Blending online learning into a college course
While academia and the working world debate the values of traditional lecture halls versus online learning environments, the reality may very well be that the most effective means of engaging students lies somewhere in between. Blended learning environments, sometimes also referred to as hybrid classrooms, center on this exact belief. This course structure in many ways provides the best of both worlds for students – they receive all of the collaboration and networking advantages of a traditional brick-and-mortar structure, while also developing contemporary skills online. By combining these elements, students have more time to learn independently, but still also can enjoy the perks of face-to-face instruction. Overall, blended learning provides a flexible course structure that empowers students and makes class time more efficient.
“Blended courses may require significant restructuring.”
What is blended learning?
Creating a fully-blended course requires much more than simply utilizing the Internet as an external resource. According to Online Learning Insights, a online education publication, a blended or hybrid classroom requires approximately 30 to 79 percent of the coursework to be content delivered online. It’s important to note that these percentages are not rigid dividers, but that lackadaisically incorporating online elements to a course will likely not meet this definition. Outside of this spectrum, courses that deliver more than 80 percent of content online are considered online courses, whereas less is more standard of a traditional class model.
However, blended courses are not simply those that utilize the online format. Blended learning environments require some significant restructuring, with an emphasis on making in-person class time more meaningful. Rather than spend time lecturing, educators instead should directly engage with students.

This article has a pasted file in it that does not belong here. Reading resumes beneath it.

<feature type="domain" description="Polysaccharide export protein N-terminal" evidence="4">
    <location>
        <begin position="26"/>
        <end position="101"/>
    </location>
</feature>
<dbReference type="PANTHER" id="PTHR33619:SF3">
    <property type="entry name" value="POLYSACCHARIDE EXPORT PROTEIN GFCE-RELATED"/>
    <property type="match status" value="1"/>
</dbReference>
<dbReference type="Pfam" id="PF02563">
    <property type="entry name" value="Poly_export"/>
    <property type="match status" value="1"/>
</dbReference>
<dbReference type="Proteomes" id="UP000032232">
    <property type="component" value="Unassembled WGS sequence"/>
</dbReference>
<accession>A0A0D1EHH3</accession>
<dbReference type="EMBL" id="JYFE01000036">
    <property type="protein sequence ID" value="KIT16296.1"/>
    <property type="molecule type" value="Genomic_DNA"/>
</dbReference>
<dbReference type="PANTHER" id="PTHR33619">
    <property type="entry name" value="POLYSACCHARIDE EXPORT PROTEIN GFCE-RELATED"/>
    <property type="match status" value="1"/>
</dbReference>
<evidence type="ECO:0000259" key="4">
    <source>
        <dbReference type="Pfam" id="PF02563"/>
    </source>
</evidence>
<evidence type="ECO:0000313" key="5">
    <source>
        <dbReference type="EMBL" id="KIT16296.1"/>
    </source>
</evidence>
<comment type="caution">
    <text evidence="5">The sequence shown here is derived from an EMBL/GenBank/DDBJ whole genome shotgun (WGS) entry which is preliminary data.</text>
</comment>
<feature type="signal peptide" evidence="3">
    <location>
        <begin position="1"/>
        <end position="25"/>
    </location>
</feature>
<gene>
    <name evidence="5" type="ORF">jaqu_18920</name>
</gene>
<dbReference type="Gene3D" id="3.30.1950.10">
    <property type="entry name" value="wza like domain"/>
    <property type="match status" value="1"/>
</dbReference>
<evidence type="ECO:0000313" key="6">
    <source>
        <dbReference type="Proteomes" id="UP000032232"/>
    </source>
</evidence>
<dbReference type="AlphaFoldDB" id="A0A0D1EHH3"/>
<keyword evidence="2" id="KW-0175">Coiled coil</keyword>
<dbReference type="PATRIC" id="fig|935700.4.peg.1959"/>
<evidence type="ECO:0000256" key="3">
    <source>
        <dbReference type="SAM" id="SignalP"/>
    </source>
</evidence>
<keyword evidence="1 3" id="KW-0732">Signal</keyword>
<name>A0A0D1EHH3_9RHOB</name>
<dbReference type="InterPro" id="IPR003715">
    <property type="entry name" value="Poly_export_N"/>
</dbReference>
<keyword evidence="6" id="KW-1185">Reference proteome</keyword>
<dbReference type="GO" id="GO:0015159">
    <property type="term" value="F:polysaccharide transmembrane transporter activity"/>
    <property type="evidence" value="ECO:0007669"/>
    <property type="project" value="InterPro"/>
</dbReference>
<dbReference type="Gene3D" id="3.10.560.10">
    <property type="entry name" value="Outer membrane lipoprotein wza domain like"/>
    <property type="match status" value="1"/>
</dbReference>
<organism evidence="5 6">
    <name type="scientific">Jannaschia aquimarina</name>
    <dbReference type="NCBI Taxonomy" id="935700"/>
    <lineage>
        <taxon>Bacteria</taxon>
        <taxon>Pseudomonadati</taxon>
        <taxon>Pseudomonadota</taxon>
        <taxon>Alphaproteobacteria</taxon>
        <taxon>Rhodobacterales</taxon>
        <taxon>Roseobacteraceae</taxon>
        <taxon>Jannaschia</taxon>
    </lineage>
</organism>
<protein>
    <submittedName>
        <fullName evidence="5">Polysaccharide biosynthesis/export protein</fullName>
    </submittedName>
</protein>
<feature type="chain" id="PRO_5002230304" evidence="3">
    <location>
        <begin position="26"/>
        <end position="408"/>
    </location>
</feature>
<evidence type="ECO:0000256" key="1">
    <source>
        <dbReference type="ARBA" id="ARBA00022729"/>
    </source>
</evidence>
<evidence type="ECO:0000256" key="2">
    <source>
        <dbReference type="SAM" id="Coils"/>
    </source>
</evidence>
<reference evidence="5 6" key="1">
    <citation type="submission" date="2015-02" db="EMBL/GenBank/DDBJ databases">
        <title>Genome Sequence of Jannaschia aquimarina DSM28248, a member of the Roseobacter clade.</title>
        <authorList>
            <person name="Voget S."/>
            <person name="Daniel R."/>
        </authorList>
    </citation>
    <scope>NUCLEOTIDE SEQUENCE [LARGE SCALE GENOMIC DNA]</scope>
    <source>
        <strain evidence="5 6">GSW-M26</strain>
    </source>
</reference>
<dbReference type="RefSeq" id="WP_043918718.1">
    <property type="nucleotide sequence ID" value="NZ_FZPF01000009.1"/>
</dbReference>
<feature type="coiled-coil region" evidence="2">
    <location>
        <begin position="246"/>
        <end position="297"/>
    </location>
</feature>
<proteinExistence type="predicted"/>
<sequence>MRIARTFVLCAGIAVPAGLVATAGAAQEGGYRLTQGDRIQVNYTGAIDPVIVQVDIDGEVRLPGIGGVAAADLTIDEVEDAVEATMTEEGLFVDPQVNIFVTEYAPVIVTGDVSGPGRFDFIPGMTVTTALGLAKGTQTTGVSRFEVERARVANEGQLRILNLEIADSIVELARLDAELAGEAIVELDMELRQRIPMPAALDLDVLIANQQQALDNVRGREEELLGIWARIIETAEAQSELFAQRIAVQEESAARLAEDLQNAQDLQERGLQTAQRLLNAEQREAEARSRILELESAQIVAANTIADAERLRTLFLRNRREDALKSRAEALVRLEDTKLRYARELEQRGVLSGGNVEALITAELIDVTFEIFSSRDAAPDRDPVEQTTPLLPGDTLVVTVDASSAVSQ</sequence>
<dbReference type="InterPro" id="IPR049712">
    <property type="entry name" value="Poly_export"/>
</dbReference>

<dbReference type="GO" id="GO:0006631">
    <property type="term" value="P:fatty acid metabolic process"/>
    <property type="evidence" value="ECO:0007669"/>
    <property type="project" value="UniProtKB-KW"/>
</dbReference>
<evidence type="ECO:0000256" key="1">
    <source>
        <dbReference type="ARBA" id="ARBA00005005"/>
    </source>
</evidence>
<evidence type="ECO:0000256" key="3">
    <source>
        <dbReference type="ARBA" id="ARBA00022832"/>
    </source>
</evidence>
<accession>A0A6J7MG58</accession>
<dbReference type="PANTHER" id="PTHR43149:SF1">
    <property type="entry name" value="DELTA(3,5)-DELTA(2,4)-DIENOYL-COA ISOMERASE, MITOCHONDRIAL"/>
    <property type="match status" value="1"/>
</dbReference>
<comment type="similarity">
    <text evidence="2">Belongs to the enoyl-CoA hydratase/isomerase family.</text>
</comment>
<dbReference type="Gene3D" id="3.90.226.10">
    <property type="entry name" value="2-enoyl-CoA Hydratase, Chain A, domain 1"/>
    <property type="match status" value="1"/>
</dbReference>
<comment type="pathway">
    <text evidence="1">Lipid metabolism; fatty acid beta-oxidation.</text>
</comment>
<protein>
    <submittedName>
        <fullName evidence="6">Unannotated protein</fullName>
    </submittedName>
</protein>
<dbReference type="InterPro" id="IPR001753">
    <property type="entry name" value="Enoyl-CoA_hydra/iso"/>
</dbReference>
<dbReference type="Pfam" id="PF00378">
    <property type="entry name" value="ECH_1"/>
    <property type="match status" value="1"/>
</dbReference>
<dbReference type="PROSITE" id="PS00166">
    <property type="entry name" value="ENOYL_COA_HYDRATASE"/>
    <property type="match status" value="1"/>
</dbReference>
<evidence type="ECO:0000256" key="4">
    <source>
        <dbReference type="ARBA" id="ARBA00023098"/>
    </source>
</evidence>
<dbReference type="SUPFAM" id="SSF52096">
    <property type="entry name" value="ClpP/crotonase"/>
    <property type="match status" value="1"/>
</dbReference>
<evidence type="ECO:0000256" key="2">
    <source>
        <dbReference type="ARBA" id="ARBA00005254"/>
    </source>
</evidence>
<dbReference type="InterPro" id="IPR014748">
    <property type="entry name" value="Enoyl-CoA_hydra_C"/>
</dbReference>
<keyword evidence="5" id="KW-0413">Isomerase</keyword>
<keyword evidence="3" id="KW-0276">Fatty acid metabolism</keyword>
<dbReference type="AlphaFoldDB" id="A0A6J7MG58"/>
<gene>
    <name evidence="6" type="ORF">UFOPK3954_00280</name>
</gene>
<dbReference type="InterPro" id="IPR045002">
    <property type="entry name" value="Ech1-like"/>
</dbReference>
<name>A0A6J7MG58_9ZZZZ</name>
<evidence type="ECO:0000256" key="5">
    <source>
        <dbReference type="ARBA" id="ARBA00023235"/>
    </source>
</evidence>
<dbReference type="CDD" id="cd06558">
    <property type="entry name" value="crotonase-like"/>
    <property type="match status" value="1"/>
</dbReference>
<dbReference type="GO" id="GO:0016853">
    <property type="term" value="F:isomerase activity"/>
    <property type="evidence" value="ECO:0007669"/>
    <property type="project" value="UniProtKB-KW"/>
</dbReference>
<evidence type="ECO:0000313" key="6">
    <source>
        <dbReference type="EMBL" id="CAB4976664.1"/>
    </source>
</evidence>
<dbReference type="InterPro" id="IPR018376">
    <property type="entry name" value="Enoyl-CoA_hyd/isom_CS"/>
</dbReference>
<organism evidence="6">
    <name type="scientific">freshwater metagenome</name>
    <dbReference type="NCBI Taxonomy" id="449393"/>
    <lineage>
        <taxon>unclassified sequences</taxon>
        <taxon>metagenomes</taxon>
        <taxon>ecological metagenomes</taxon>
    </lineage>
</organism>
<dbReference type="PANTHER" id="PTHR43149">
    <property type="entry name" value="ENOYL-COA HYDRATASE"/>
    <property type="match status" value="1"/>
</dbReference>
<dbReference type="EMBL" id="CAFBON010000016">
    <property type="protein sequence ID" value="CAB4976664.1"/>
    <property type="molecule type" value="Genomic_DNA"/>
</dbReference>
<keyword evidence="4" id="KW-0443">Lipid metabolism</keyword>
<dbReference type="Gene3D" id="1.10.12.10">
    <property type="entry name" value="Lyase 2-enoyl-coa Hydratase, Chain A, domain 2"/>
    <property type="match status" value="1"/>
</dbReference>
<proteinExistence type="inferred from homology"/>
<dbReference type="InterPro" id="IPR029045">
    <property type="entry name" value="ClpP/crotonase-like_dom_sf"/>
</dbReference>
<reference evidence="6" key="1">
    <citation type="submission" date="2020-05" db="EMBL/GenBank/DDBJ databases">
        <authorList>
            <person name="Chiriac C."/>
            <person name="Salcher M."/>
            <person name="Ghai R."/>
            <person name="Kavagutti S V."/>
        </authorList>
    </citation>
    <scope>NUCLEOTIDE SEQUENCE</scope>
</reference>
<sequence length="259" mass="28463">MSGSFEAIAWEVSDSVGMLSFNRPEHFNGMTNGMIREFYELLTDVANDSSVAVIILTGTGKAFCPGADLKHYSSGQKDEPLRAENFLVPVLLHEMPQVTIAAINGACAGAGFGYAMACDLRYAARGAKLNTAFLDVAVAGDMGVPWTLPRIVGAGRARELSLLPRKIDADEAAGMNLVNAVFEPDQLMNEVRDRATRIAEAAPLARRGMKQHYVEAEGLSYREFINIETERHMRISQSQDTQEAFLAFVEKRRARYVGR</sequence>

Regarding blended courses, Ben Bederson, Special Advisor to the Provost on Technology and Educational Transformation at the University of Maryland, told Huffington Post, “It forces students to demonstrate that they’ve done the reading, and can use class time for clarifying, activity and discussion rather than introducing material for the first time. It takes better advantage of the face-to-face time that we have.”
What are the benefits?
Less seat time is only one of the many advantages this structure provides for both students and educators. Numerous studies suggest that the hybrid structure benefits students because they enjoy the freedom provided by online courses but still are responsible for attending class and engaging with their peers. Moreover, face-to-face time with educators gives students an opportunity to field questions and reinforce ideas in a way that may not be as simple via Internet forums. U.S. Money News & Report states that blended courses also encourage students to show up for class fully prepared. While a student may be able to get by having missed a reading during a traditional lecture, the limited amount of face-to-face time in blended courses means that educators can go directly into discussions, exams and other forms of assessment.
Strategies for creating blended courses
One of the main keys to creating an effective blended course is developing online content that is engaging, interactive and collaborative. This may mean utilizing a specialized business simulation game, discussion forums and quick online assessments, among other coursework. When developing blended courses, educators should consider the most effective means of engaging students online and during limited class hours. Moreover, educators will have to implement grading structures that weigh the importance of in-person class time versus online activities. Considering blended courses use a hybrid structure, creating a thorough syllabus will help set firm guidelines for students at the beginning of the semester.